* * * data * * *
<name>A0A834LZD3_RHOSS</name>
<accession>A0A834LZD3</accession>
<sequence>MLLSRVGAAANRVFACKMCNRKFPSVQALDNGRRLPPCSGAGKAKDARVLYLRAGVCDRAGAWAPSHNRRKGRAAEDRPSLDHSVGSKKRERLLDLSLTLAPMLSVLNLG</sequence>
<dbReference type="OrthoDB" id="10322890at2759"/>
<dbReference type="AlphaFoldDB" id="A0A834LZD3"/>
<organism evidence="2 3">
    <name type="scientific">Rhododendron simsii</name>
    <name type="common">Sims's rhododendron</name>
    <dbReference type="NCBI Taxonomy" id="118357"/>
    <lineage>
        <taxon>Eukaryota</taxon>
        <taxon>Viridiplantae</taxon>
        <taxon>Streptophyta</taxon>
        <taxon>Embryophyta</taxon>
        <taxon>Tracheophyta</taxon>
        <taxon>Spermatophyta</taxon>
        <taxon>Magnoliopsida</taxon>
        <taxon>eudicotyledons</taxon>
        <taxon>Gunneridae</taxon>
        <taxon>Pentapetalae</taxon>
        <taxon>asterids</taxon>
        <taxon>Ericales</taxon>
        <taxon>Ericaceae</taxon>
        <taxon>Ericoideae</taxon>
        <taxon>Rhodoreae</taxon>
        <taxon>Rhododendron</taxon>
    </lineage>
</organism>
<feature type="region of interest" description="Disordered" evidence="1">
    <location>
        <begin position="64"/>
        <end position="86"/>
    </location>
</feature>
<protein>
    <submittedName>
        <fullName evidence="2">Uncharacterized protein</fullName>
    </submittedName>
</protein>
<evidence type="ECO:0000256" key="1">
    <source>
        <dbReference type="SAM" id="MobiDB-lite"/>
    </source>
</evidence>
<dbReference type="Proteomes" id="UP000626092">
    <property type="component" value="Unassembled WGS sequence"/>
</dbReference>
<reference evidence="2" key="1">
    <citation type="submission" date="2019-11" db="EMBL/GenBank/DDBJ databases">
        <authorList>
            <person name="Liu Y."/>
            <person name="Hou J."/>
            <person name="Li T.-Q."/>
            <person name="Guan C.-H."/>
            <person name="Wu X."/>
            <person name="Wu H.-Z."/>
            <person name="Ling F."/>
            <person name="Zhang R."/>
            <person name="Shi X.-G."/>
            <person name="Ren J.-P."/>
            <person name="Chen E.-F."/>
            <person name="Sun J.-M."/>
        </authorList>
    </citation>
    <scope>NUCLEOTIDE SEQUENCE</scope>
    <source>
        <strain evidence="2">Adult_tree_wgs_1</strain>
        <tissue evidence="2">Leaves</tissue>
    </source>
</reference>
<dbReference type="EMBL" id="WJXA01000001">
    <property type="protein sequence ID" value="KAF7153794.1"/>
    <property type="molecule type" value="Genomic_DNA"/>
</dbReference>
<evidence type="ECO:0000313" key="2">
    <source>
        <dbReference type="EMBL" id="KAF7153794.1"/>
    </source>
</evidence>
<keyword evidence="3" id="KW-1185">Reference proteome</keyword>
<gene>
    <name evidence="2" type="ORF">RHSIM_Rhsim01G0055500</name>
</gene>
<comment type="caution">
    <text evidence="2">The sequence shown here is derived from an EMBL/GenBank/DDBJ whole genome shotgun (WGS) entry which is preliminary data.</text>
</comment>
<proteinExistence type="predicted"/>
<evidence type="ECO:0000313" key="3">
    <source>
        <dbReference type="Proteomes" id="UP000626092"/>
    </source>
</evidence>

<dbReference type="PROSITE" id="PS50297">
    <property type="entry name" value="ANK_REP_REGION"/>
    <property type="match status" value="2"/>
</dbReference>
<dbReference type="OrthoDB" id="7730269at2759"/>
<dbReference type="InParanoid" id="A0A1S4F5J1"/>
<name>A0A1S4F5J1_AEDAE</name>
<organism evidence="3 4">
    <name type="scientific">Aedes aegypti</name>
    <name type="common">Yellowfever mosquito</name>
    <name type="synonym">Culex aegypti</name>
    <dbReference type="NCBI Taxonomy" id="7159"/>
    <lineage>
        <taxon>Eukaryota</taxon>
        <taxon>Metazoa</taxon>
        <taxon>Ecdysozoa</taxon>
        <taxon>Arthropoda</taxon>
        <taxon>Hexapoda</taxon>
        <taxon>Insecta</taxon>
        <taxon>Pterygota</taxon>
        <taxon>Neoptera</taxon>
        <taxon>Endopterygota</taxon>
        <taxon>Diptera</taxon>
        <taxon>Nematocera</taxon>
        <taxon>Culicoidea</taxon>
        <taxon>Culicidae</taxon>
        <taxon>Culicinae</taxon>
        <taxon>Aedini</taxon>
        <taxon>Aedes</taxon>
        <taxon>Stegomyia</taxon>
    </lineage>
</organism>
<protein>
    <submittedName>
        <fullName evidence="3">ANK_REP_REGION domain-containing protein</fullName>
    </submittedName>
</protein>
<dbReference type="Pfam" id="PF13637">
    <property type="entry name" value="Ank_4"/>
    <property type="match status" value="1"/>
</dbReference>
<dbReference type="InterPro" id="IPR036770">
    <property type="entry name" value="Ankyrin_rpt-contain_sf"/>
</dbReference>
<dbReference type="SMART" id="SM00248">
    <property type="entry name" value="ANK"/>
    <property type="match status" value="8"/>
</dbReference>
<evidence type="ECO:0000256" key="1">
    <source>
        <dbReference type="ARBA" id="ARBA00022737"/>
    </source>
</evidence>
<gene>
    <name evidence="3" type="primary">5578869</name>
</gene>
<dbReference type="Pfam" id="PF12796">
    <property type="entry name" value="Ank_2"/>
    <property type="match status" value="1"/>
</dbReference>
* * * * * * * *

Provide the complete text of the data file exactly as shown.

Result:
<name>A0A834LZD3_RHOSS</name>
<accession>A0A834LZD3</accession>
<sequence>MLLSRVGAAANRVFACKMCNRKFPSVQALDNGRRLPPCSGAGKAKDARVLYLRAGVCDRAGAWAPSHNRRKGRAAEDRPSLDHSVGSKKRERLLDLSLTLAPMLSVLNLG</sequence>
<dbReference type="OrthoDB" id="10322890at2759"/>
<dbReference type="AlphaFoldDB" id="A0A834LZD3"/>
<organism evidence="2 3">
    <name type="scientific">Rhododendron simsii</name>
    <name type="common">Sims's rhododendron</name>
    <dbReference type="NCBI Taxonomy" id="118357"/>
    <lineage>
        <taxon>Eukaryota</taxon>
        <taxon>Viridiplantae</taxon>
        <taxon>Streptophyta</taxon>
        <taxon>Embryophyta</taxon>
        <taxon>Tracheophyta</taxon>
        <taxon>Spermatophyta</taxon>
        <taxon>Magnoliopsida</taxon>
        <taxon>eudicotyledons</taxon>
        <taxon>Gunneridae</taxon>
        <taxon>Pentapetalae</taxon>
        <taxon>asterids</taxon>
        <taxon>Ericales</taxon>
        <taxon>Ericaceae</taxon>
        <taxon>Ericoideae</taxon>
        <taxon>Rhodoreae</taxon>
        <taxon>Rhododendron</taxon>
    </lineage>
</organism>
<feature type="region of interest" description="Disordered" evidence="1">
    <location>
        <begin position="64"/>
        <end position="86"/>
    </location>
</feature>
<protein>
    <submittedName>
        <fullName evidence="2">Uncharacterized protein</fullName>
    </submittedName>
</protein>
<evidence type="ECO:0000256" key="1">
    <source>
        <dbReference type="SAM" id="MobiDB-lite"/>
    </source>
</evidence>
<dbReference type="Proteomes" id="UP000626092">
    <property type="component" value="Unassembled WGS sequence"/>
</dbReference>
<reference evidence="2" key="1">
    <citation type="submission" date="2019-11" db="EMBL/GenBank/DDBJ databases">
        <authorList>
            <person name="Liu Y."/>
            <person name="Hou J."/>
            <person name="Li T.-Q."/>
            <person name="Guan C.-H."/>
            <person name="Wu X."/>
            <person name="Wu H.-Z."/>
            <person name="Ling F."/>
            <person name="Zhang R."/>
            <person name="Shi X.-G."/>
            <person name="Ren J.-P."/>
            <person name="Chen E.-F."/>
            <person name="Sun J.-M."/>
        </authorList>
    </citation>
    <scope>NUCLEOTIDE SEQUENCE</scope>
    <source>
        <strain evidence="2">Adult_tree_wgs_1</strain>
        <tissue evidence="2">Leaves</tissue>
    </source>
</reference>
<dbReference type="EMBL" id="WJXA01000001">
    <property type="protein sequence ID" value="KAF7153794.1"/>
    <property type="molecule type" value="Genomic_DNA"/>
</dbReference>
<evidence type="ECO:0000313" key="2">
    <source>
        <dbReference type="EMBL" id="KAF7153794.1"/>
    </source>
</evidence>
<keyword evidence="3" id="KW-1185">Reference proteome</keyword>
<gene>
    <name evidence="2" type="ORF">RHSIM_Rhsim01G0055500</name>
</gene>
<comment type="caution">
    <text evidence="2">The sequence shown here is derived from an EMBL/GenBank/DDBJ whole genome shotgun (WGS) entry which is preliminary data.</text>
</comment>
<proteinExistence type="predicted"/>
<evidence type="ECO:0000313" key="3">
    <source>
        <dbReference type="Proteomes" id="UP000626092"/>
    </source>
</evidence>

<dbReference type="PROSITE" id="PS50297">
    <property type="entry name" value="ANK_REP_REGION"/>
    <property type="match status" value="2"/>
</dbReference>
<dbReference type="OrthoDB" id="7730269at2759"/>
<dbReference type="InParanoid" id="A0A1S4F5J1"/>
<name>A0A1S4F5J1_AEDAE</name>
<organism evidence="3 4">
    <name type="scientific">Aedes aegypti</name>
    <name type="common">Yellowfever mosquito</name>
    <name type="synonym">Culex aegypti</name>
    <dbReference type="NCBI Taxonomy" id="7159"/>
    <lineage>
        <taxon>Eukaryota</taxon>
        <taxon>Metazoa</taxon>
        <taxon>Ecdysozoa</taxon>
        <taxon>Arthropoda</taxon>
        <taxon>Hexapoda</taxon>
        <taxon>Insecta</taxon>
        <taxon>Pterygota</taxon>
        <taxon>Neoptera</taxon>
        <taxon>Endopterygota</taxon>
        <taxon>Diptera</taxon>
        <taxon>Nematocera</taxon>
        <taxon>Culicoidea</taxon>
        <taxon>Culicidae</taxon>
        <taxon>Culicinae</taxon>
        <taxon>Aedini</taxon>
        <taxon>Aedes</taxon>
        <taxon>Stegomyia</taxon>
    </lineage>
</organism>
<protein>
    <submittedName>
        <fullName evidence="3">ANK_REP_REGION domain-containing protein</fullName>
    </submittedName>
</protein>
<dbReference type="Pfam" id="PF13637">
    <property type="entry name" value="Ank_4"/>
    <property type="match status" value="1"/>
</dbReference>
<dbReference type="InterPro" id="IPR036770">
    <property type="entry name" value="Ankyrin_rpt-contain_sf"/>
</dbReference>
<dbReference type="SMART" id="SM00248">
    <property type="entry name" value="ANK"/>
    <property type="match status" value="8"/>
</dbReference>
<evidence type="ECO:0000256" key="1">
    <source>
        <dbReference type="ARBA" id="ARBA00022737"/>
    </source>
</evidence>
<gene>
    <name evidence="3" type="primary">5578869</name>
</gene>
<dbReference type="Pfam" id="PF12796">
    <property type="entry name" value="Ank_2"/>
    <property type="match status" value="1"/>
</dbReference>